The lived experiences of prenatal stress and mind-body exercises: Reflections of post-partum women



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Prenatal stress experienced by pregnant women has been linked to risky and unfavorable birth outcomes. The majority of quantitative research reports found in the literature consistently make the point that elevated prenatal maternal stress levels are strongly and positively related to pre-term deliveries, low birth weights, and adverse health events that may affect the life of the child forever. While there is substantial quantifiable evidence regarding links between prenatal stress and unfavorable birth outcomes, few qualitative studies have been conducted to explore and describe what pregnant women’s views are about prenatal stress, its effects on birth outcomes, and the women’s preferences for and experiences with stress-reducing techniques. In the absence of risk-free medicinal interventions that can safely mediate prenatal stress levels, clinicians and researchers must focus on gaining post-partum women’s subjective perspectives about what constitutes and defines prenatal stress, what they choose to do about it, and how they determine if what they did effectively lowered their levels of stress.\r\nTo address this gap in knowledge, a descriptive phenomenological approach guided by Giorgi (1985) and Husserl (1964) was used to answer the following research questions: 1) What are the lived experiences of prenatal stress among post-partum women who learned and practiced mind-body exercise (MBE) as a stress-reducing technique during their pregnancies?, and 2) How do post-partum women with previous MBE training describe their lived experiences using this stress-reducing technique during and after their pregnancies?\r\nTen participants’ stories gathered during intensive interviews were analyzed using the Giorgi’s (1985) four-step procedure. The study group’s conscious awareness of prenatal stress as a threat to the health of their unborn babies was the primary source of psychological and cognitive meanings that legitimized the use of MBE during pregnancy and reduced its use post-partum. Situated Structure Statements, General Structure Statements, and General Essential Meanings of Prenatal Stress and MBE are the theoretical findings of this study. Scientific rigor was evaluated using criteria set forth by Burns and Grove (2005). Findings add important and valuable knowledge for clinicians and researchers to use to develop and test alternative and complementary prenatal stress-reducing interventions. \r\n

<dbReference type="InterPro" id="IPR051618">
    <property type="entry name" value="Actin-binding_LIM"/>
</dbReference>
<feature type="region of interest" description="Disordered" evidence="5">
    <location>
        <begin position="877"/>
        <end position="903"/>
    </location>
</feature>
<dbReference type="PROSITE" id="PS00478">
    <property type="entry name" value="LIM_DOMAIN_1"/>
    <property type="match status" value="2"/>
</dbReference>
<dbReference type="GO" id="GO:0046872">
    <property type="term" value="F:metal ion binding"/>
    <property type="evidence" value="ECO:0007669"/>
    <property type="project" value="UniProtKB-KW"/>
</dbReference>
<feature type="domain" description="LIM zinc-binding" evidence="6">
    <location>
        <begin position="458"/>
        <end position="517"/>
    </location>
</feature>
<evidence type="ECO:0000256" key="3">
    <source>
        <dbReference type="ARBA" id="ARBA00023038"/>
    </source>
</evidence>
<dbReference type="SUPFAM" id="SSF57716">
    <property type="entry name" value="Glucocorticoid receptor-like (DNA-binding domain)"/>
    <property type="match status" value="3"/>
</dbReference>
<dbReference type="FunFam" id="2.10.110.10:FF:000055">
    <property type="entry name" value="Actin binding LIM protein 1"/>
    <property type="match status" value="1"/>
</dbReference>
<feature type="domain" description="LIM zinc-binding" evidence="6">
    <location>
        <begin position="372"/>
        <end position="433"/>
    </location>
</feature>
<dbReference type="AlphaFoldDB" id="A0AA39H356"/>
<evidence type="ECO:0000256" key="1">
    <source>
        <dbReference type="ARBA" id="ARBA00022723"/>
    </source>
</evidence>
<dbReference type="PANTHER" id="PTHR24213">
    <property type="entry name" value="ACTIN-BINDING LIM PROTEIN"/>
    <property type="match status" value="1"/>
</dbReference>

prenatal support groups, prenatal stress, mind-body exercise